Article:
• Your Grace: Your close friend (Monsignor) Edward Arsenault, at the epicenter in so many ways of the abuse crisis, just got out of prison and is in home confinement, where he just received the news that he has been dismissed from the clerical state (laicized): is what you are doing with your not so ambiguous and inconsistent but really very clear statements related somehow to demands of his, you know, because he could spill the beans about how things have actually gone in these USA, over in Europe, and at the Holy See?

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Filed under Abuse, Amoris laetitia, Canon 915, Eucharist, Holy See, homosexuality, Marriage, Missionaries of Mercy, Pope Francis

Terrorizing terrorists: DON’T DO IT!

adoration

Jesus, Terror of Demons: Have mercy on us!

When demonic hatred and lust for demonic power is admitted into the heart of man, creating terrorists where there was none before, there seems to be no possible limit to the lusting hatred that is thought to be absolute power.

One calls to mind the mountains of dismembered bodies of the Sinaloa cartel, the burning, beheading and crucifying of children by ISIS, Hitler, Stalin, Pol Pot and on and on in the entire history of fallen mankind.

The terrorist latches onto a perspective attractive to him, the idea that he is in control on a universal scale, a conceit deceitfully appearing not to be constrained by time. It is eternal. Killing by way of terrorism those who otherwise live forever is a reality which cannot but suck one into this ever so violent self-referential vortex in which one pretends that one is not spinning about, but one is rather orchestrating the surrounding disturbance.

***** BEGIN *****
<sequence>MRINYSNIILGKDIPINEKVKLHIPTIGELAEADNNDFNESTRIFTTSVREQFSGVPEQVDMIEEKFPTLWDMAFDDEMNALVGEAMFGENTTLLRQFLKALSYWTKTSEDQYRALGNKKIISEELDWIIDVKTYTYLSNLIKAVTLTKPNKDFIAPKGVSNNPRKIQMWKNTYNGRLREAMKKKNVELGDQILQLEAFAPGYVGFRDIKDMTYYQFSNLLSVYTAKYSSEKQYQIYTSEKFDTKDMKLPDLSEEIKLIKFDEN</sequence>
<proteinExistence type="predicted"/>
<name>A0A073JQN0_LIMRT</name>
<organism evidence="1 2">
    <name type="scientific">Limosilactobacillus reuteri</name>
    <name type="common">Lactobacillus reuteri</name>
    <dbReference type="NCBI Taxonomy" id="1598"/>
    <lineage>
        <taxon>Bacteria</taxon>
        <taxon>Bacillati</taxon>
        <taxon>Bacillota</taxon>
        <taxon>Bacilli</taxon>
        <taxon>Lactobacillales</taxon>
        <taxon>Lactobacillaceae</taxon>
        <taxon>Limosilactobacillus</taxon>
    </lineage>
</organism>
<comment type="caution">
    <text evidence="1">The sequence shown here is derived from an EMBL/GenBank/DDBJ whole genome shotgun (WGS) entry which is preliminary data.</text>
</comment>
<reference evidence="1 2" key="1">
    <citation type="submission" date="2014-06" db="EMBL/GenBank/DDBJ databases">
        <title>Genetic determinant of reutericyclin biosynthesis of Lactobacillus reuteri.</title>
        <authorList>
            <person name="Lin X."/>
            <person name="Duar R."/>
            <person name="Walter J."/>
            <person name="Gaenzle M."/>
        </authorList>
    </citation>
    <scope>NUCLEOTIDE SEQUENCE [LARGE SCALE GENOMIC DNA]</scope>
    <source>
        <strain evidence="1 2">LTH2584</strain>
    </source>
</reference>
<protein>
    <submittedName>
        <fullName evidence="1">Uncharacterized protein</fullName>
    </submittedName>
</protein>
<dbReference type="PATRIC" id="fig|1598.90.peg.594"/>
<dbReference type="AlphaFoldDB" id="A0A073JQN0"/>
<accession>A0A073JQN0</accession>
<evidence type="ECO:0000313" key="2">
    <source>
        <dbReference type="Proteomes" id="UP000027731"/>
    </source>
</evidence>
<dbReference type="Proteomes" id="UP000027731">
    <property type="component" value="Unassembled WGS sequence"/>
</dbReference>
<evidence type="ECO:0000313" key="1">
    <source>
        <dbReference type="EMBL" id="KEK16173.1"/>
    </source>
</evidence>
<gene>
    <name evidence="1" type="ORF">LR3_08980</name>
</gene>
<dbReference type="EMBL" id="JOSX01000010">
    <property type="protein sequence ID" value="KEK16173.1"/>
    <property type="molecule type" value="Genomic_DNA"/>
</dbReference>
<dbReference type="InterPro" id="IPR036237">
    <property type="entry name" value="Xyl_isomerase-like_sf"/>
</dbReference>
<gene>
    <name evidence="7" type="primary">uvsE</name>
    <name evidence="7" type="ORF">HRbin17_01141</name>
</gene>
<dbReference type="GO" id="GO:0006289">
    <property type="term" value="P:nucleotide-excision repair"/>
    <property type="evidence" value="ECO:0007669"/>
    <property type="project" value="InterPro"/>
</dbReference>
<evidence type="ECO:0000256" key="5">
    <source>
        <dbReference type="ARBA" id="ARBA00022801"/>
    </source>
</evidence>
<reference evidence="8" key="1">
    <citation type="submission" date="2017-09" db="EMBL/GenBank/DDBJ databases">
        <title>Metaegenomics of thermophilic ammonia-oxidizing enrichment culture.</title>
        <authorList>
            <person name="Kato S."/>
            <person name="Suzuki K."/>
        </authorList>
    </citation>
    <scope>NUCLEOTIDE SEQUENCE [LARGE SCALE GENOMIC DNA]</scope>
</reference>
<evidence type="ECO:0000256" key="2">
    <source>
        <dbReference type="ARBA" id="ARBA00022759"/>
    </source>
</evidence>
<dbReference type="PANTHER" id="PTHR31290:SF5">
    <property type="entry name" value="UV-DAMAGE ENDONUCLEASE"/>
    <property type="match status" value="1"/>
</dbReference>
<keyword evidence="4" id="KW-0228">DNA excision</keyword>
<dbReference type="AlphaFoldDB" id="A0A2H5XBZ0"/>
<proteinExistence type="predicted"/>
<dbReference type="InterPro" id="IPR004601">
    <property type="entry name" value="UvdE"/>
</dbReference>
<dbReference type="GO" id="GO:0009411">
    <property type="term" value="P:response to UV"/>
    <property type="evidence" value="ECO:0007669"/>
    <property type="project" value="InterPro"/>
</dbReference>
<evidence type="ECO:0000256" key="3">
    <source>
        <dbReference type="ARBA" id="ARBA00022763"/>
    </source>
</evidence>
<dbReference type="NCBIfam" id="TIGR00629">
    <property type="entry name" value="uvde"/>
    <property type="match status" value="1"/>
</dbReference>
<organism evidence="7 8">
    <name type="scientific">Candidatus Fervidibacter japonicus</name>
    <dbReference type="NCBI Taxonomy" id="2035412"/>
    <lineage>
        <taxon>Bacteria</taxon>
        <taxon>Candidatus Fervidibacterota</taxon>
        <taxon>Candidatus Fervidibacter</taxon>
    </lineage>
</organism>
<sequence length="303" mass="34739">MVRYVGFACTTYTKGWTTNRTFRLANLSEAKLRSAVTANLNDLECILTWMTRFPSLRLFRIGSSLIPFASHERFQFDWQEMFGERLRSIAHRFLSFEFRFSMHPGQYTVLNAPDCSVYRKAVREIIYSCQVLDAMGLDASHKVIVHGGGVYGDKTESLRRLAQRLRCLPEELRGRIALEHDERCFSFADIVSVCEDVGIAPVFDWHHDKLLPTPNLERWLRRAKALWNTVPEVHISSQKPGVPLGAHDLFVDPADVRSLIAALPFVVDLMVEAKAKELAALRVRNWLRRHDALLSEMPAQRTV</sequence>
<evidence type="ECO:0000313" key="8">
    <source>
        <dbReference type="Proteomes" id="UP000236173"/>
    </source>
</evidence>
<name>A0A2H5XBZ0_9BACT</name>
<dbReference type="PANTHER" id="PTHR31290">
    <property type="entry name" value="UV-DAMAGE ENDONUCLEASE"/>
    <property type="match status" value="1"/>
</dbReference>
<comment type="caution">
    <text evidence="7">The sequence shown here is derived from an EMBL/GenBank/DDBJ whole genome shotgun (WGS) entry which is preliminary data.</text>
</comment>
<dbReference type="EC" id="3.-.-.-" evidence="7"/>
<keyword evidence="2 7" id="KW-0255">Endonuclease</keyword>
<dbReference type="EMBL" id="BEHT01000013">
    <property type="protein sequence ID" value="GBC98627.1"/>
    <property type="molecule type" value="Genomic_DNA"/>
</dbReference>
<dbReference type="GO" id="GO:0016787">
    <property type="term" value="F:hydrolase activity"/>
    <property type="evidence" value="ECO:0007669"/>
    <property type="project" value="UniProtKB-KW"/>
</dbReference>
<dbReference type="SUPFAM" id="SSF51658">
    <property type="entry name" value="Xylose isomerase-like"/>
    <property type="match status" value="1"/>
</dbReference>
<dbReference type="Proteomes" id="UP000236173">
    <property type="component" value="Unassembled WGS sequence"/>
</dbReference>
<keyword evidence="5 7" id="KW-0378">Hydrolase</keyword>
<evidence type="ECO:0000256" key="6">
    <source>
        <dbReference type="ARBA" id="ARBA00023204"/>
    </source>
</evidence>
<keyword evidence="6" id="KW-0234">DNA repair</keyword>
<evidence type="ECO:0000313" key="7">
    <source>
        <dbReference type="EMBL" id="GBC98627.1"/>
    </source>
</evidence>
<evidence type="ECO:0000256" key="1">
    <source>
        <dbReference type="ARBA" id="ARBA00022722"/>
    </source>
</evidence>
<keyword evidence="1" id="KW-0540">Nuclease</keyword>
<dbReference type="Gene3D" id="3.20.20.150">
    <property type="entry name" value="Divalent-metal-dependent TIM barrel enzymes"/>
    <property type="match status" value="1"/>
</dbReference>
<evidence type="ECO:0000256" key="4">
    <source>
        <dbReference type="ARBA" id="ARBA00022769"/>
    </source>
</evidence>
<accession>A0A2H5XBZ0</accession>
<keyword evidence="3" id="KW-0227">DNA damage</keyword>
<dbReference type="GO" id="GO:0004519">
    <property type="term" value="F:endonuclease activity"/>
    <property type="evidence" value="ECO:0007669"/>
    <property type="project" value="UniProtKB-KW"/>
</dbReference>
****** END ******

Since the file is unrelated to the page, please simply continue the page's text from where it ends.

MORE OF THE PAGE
Until the unexpected comes about. One’s bluff is called. The terror of the terrorist in that moment cannot be equaled by all the other moments of terror had by innocent victims of terrorism. When the terrorist is caught out, the jaws of eternal hell yawn open, and the begging begins. When the Suffering Servant said, “Father, into your hands I commend my Spirit!” the demon terrorists cried out in terror…

“NO, DON’T DO IT! Don’t die! Come down from that cross! Don’t actually go ahead and die, calling our bluff! No! That’s not what we wanted! Remaining on the cross you will save them and manifest the Love of God! No! We just wanted to terrorize you into caving in to us! Don’t call us out! Don’t die! Save yourself for this world and save us from eternal hell!”

And He did die, victorious by dying, immediately entering hell to reprimand all the fallen spirits, providing them with irony that would make them writhe in frustration for all eternity. The Son of Man will now rise from the dead. Terror, for the innocent victim, in view of eternity, becomes a blip, a nothing. No power in that terror. Hah!

And then, the terrorist, the Roman Soldier who thrust his sword into the side of Christ Jesus, seeing that this battle was between God and Satan, immediately recognizes that the real terrorist is Satan, that the real Conqueror is Mary’s Divine Son. He, the soldier, the “enemy”, now says: “Truly this was the Son of God.”